AASHTO’s letter to the FCC concerns that agency’s effort to open up the 5.850 to 5.925 GHz dedicated short-range communications or DSRC band to broader usage by “unlicensed” devices.
“While [FCC’s] Phase I tests may have shown that unlicensed devices do not interfere with DSRC communications, it is important to qualify that these tests were performed in a controlled environment and the results do not always translate to the real world,” AASHTO noted. “State and local transportation agencies have invested millions of dollars in DSRC, and they do not want the investment in this life- saving technology to be wasted. Therefore, there is an obligation on the part of the commission to ensure that the effectiveness of the spectrum dedicated for transportation safety and mobility applications is not compromised.”
[Side note: In June, Bill Panos, director of the Wyoming DOT, explained to members of the Senate Committee on Environment and Public Works why connected and autonomous vehicles will bring both opportunities and challenges to state DOTs.]
The group added that DSRC is also currently a crucial component in the safe operation of autonomous vehicles; a communication channel allowing self-driving vehicles to communicate with one another and the infrastructure around them, such as traffic signals.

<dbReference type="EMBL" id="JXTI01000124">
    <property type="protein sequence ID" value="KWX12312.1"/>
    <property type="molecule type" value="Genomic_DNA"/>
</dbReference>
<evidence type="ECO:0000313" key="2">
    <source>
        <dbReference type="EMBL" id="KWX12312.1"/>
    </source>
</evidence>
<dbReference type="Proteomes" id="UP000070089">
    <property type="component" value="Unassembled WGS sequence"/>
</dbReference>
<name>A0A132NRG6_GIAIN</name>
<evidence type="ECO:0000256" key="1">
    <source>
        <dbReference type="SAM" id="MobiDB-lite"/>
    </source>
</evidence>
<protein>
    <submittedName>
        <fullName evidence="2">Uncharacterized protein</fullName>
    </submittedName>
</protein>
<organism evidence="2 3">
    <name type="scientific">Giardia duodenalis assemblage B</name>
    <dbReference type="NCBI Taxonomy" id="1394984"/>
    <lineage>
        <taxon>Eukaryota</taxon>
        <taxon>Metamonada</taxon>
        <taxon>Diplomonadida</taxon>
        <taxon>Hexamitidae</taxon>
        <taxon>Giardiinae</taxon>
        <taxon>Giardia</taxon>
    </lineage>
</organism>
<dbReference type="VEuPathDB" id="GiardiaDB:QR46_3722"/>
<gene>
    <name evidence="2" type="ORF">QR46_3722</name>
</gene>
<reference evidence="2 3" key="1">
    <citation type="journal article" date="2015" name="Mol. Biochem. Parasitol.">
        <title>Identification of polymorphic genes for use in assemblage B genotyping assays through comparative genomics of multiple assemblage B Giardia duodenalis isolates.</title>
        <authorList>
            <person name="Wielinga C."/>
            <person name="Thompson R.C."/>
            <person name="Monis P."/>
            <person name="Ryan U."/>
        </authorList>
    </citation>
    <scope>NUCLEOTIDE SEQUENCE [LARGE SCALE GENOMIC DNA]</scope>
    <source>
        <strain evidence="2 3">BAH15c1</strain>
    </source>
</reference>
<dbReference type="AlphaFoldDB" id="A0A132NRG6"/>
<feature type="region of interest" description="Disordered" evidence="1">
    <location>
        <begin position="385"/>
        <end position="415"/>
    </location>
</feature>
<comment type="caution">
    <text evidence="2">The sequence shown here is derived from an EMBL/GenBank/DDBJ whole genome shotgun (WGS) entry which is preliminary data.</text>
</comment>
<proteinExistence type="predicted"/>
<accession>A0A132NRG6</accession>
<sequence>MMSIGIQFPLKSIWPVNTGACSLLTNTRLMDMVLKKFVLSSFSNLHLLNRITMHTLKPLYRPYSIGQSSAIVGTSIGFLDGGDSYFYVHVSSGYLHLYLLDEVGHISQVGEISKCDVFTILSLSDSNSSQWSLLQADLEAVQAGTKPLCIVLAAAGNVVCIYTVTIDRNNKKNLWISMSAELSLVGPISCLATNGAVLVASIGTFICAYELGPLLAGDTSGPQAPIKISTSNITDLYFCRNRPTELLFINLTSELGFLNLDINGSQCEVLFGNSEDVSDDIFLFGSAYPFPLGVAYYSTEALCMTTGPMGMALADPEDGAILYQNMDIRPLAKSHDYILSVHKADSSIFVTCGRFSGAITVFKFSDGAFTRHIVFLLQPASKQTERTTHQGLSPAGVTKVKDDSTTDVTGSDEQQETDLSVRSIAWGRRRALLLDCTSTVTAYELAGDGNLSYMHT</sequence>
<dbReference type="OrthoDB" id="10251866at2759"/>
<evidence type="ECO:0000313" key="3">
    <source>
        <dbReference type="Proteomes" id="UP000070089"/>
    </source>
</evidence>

“AASHTO’s current position is that DSRC, which operates in the 5.9 GHz spectrum, is the only viable technology available to support [autonomous] vehicle applications at this time,” the group said. “Its use to enhance safety, and ultimately reduce crashes and fatalities, is critical. However, AASHTO does recognize that future technologies may become available … that are similar or better than DSRC and the industry must flexible to adopt these technologies as appropriate.”
Finally, AASHTO’s letter to USDOT provides feedback on the agency’s third guidance update for autonomous vehicles issued on Oct. 4. Officially entitled Preparing for the Future of Transportation: Automated Vehicles 3.0 or AV 3.0 for short, it builds upon but does not replace the voluntary guidance USDOT provided in its Automated Driving Systems 2.0: A Vision for Safety issued on Sept. 12 last year.